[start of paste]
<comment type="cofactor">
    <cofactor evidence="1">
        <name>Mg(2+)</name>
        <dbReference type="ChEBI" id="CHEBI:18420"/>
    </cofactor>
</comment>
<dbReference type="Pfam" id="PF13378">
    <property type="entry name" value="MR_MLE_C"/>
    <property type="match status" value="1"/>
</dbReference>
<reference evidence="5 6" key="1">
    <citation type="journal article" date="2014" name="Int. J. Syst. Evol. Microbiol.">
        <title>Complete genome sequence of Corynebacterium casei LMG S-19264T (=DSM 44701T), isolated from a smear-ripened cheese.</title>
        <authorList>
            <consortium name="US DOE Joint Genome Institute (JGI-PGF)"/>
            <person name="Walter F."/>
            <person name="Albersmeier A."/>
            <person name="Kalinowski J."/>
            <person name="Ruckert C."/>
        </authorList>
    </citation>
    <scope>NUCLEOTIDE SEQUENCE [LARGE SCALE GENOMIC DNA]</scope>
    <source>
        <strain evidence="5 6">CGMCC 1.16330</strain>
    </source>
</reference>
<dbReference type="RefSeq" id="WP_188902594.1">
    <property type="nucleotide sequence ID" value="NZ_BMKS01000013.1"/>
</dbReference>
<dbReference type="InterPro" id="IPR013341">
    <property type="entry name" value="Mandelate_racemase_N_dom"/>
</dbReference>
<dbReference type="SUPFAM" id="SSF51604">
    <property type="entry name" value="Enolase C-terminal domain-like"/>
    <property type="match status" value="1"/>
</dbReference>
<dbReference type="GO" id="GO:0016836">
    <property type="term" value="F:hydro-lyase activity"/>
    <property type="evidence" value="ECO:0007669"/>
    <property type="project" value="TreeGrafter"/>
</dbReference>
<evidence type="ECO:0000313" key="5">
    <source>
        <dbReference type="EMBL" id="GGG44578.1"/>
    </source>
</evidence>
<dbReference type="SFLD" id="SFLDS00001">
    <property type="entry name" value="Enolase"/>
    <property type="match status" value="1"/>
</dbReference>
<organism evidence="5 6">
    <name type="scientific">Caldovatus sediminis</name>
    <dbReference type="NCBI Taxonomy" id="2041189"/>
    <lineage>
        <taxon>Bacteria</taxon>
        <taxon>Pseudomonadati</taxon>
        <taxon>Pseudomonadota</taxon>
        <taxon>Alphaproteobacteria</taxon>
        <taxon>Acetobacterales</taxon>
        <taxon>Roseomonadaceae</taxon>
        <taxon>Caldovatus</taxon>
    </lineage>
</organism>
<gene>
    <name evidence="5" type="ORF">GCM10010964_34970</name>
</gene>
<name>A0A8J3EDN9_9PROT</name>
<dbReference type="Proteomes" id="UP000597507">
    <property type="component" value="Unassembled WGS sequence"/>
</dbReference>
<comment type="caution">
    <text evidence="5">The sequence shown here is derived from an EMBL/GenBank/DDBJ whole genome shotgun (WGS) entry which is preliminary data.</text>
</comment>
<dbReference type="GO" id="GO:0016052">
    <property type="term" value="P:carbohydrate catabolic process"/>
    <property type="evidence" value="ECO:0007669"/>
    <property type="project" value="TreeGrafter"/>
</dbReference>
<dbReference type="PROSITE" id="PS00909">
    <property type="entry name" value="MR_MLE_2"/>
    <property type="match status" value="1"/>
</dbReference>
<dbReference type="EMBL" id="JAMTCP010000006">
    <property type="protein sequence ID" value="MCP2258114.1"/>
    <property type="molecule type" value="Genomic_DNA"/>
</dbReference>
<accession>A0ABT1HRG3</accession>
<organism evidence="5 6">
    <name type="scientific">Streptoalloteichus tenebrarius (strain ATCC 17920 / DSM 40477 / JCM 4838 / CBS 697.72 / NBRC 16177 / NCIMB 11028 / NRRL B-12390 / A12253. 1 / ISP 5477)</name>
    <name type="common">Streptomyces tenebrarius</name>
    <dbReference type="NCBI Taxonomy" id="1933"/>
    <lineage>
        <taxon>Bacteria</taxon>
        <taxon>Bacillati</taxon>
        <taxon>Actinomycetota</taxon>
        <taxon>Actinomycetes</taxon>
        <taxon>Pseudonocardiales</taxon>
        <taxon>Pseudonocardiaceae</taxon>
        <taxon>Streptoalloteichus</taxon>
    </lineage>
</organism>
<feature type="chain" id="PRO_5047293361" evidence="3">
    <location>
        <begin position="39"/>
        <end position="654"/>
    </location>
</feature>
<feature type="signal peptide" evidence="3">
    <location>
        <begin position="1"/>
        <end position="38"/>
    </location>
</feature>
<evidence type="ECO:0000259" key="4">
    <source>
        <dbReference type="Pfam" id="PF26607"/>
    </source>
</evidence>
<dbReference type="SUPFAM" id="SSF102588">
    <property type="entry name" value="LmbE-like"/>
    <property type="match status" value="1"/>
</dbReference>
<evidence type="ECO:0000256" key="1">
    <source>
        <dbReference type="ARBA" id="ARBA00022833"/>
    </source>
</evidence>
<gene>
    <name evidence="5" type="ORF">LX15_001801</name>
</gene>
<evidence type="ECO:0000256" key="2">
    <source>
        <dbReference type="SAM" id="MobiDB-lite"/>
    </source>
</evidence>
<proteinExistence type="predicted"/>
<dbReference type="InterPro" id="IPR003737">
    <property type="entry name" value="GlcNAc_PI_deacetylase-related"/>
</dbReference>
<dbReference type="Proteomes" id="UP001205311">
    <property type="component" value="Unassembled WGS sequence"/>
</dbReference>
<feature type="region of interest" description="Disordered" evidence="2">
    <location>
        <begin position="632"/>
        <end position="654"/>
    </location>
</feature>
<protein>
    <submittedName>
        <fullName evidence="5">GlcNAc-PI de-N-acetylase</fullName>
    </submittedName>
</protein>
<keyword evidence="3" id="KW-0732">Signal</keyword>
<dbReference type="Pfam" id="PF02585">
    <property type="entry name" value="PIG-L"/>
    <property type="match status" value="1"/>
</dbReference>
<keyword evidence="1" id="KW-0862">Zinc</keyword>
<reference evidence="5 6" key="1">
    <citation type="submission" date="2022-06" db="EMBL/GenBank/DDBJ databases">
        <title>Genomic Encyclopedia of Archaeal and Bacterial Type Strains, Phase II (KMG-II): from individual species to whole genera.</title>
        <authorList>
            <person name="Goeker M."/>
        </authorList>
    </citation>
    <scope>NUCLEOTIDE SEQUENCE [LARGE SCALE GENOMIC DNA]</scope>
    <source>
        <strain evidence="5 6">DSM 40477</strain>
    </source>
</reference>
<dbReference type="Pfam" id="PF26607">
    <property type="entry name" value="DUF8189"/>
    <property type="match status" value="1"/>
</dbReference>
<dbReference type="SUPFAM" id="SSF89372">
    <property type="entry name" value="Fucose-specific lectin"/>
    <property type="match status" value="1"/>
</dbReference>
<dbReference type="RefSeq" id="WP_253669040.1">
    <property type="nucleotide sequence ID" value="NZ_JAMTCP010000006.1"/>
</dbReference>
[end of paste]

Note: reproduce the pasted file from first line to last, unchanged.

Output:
<comment type="cofactor">
    <cofactor evidence="1">
        <name>Mg(2+)</name>
        <dbReference type="ChEBI" id="CHEBI:18420"/>
    </cofactor>
</comment>
<dbReference type="Pfam" id="PF13378">
    <property type="entry name" value="MR_MLE_C"/>
    <property type="match status" value="1"/>
</dbReference>
<reference evidence="5 6" key="1">
    <citation type="journal article" date="2014" name="Int. J. Syst. Evol. Microbiol.">
        <title>Complete genome sequence of Corynebacterium casei LMG S-19264T (=DSM 44701T), isolated from a smear-ripened cheese.</title>
        <authorList>
            <consortium name="US DOE Joint Genome Institute (JGI-PGF)"/>
            <person name="Walter F."/>
            <person name="Albersmeier A."/>
            <person name="Kalinowski J."/>
            <person name="Ruckert C."/>
        </authorList>
    </citation>
    <scope>NUCLEOTIDE SEQUENCE [LARGE SCALE GENOMIC DNA]</scope>
    <source>
        <strain evidence="5 6">CGMCC 1.16330</strain>
    </source>
</reference>
<dbReference type="RefSeq" id="WP_188902594.1">
    <property type="nucleotide sequence ID" value="NZ_BMKS01000013.1"/>
</dbReference>
<dbReference type="InterPro" id="IPR013341">
    <property type="entry name" value="Mandelate_racemase_N_dom"/>
</dbReference>
<dbReference type="SUPFAM" id="SSF51604">
    <property type="entry name" value="Enolase C-terminal domain-like"/>
    <property type="match status" value="1"/>
</dbReference>
<dbReference type="GO" id="GO:0016836">
    <property type="term" value="F:hydro-lyase activity"/>
    <property type="evidence" value="ECO:0007669"/>
    <property type="project" value="TreeGrafter"/>
</dbReference>
<evidence type="ECO:0000313" key="5">
    <source>
        <dbReference type="EMBL" id="GGG44578.1"/>
    </source>
</evidence>
<dbReference type="SFLD" id="SFLDS00001">
    <property type="entry name" value="Enolase"/>
    <property type="match status" value="1"/>
</dbReference>
<organism evidence="5 6">
    <name type="scientific">Caldovatus sediminis</name>
    <dbReference type="NCBI Taxonomy" id="2041189"/>
    <lineage>
        <taxon>Bacteria</taxon>
        <taxon>Pseudomonadati</taxon>
        <taxon>Pseudomonadota</taxon>
        <taxon>Alphaproteobacteria</taxon>
        <taxon>Acetobacterales</taxon>
        <taxon>Roseomonadaceae</taxon>
        <taxon>Caldovatus</taxon>
    </lineage>
</organism>
<gene>
    <name evidence="5" type="ORF">GCM10010964_34970</name>
</gene>
<name>A0A8J3EDN9_9PROT</name>
<dbReference type="Proteomes" id="UP000597507">
    <property type="component" value="Unassembled WGS sequence"/>
</dbReference>
<comment type="caution">
    <text evidence="5">The sequence shown here is derived from an EMBL/GenBank/DDBJ whole genome shotgun (WGS) entry which is preliminary data.</text>
</comment>
<dbReference type="GO" id="GO:0016052">
    <property type="term" value="P:carbohydrate catabolic process"/>
    <property type="evidence" value="ECO:0007669"/>
    <property type="project" value="TreeGrafter"/>
</dbReference>
<dbReference type="PROSITE" id="PS00909">
    <property type="entry name" value="MR_MLE_2"/>
    <property type="match status" value="1"/>
</dbReference>
<dbReference type="EMBL" id="JAMTCP010000006">
    <property type="protein sequence ID" value="MCP2258114.1"/>
    <property type="molecule type" value="Genomic_DNA"/>
</dbReference>
<accession>A0ABT1HRG3</accession>
<organism evidence="5 6">
    <name type="scientific">Streptoalloteichus tenebrarius (strain ATCC 17920 / DSM 40477 / JCM 4838 / CBS 697.72 / NBRC 16177 / NCIMB 11028 / NRRL B-12390 / A12253. 1 / ISP 5477)</name>
    <name type="common">Streptomyces tenebrarius</name>
    <dbReference type="NCBI Taxonomy" id="1933"/>
    <lineage>
        <taxon>Bacteria</taxon>
        <taxon>Bacillati</taxon>
        <taxon>Actinomycetota</taxon>
        <taxon>Actinomycetes</taxon>
        <taxon>Pseudonocardiales</taxon>
        <taxon>Pseudonocardiaceae</taxon>
        <taxon>Streptoalloteichus</taxon>
    </lineage>
</organism>
<feature type="chain" id="PRO_5047293361" evidence="3">
    <location>
        <begin position="39"/>
        <end position="654"/>
    </location>
</feature>
<feature type="signal peptide" evidence="3">
    <location>
        <begin position="1"/>
        <end position="38"/>
    </location>
</feature>
<evidence type="ECO:0000259" key="4">
    <source>
        <dbReference type="Pfam" id="PF26607"/>
    </source>
</evidence>
<dbReference type="SUPFAM" id="SSF102588">
    <property type="entry name" value="LmbE-like"/>
    <property type="match status" value="1"/>
</dbReference>
<evidence type="ECO:0000256" key="1">
    <source>
        <dbReference type="ARBA" id="ARBA00022833"/>
    </source>
</evidence>
<gene>
    <name evidence="5" type="ORF">LX15_001801</name>
</gene>
<evidence type="ECO:0000256" key="2">
    <source>
        <dbReference type="SAM" id="MobiDB-lite"/>
    </source>
</evidence>
<proteinExistence type="predicted"/>
<dbReference type="InterPro" id="IPR003737">
    <property type="entry name" value="GlcNAc_PI_deacetylase-related"/>
</dbReference>
<dbReference type="Proteomes" id="UP001205311">
    <property type="component" value="Unassembled WGS sequence"/>
</dbReference>
<feature type="region of interest" description="Disordered" evidence="2">
    <location>
        <begin position="632"/>
        <end position="654"/>
    </location>
</feature>
<protein>
    <submittedName>
        <fullName evidence="5">GlcNAc-PI de-N-acetylase</fullName>
    </submittedName>
</protein>
<keyword evidence="3" id="KW-0732">Signal</keyword>
<dbReference type="Pfam" id="PF02585">
    <property type="entry name" value="PIG-L"/>
    <property type="match status" value="1"/>
</dbReference>
<keyword evidence="1" id="KW-0862">Zinc</keyword>
<reference evidence="5 6" key="1">
    <citation type="submission" date="2022-06" db="EMBL/GenBank/DDBJ databases">
        <title>Genomic Encyclopedia of Archaeal and Bacterial Type Strains, Phase II (KMG-II): from individual species to whole genera.</title>
        <authorList>
            <person name="Goeker M."/>
        </authorList>
    </citation>
    <scope>NUCLEOTIDE SEQUENCE [LARGE SCALE GENOMIC DNA]</scope>
    <source>
        <strain evidence="5 6">DSM 40477</strain>
    </source>
</reference>
<dbReference type="Pfam" id="PF26607">
    <property type="entry name" value="DUF8189"/>
    <property type="match status" value="1"/>
</dbReference>
<dbReference type="SUPFAM" id="SSF89372">
    <property type="entry name" value="Fucose-specific lectin"/>
    <property type="match status" value="1"/>
</dbReference>
<dbReference type="RefSeq" id="WP_253669040.1">
    <property type="nucleotide sequence ID" value="NZ_JAMTCP010000006.1"/>
</dbReference>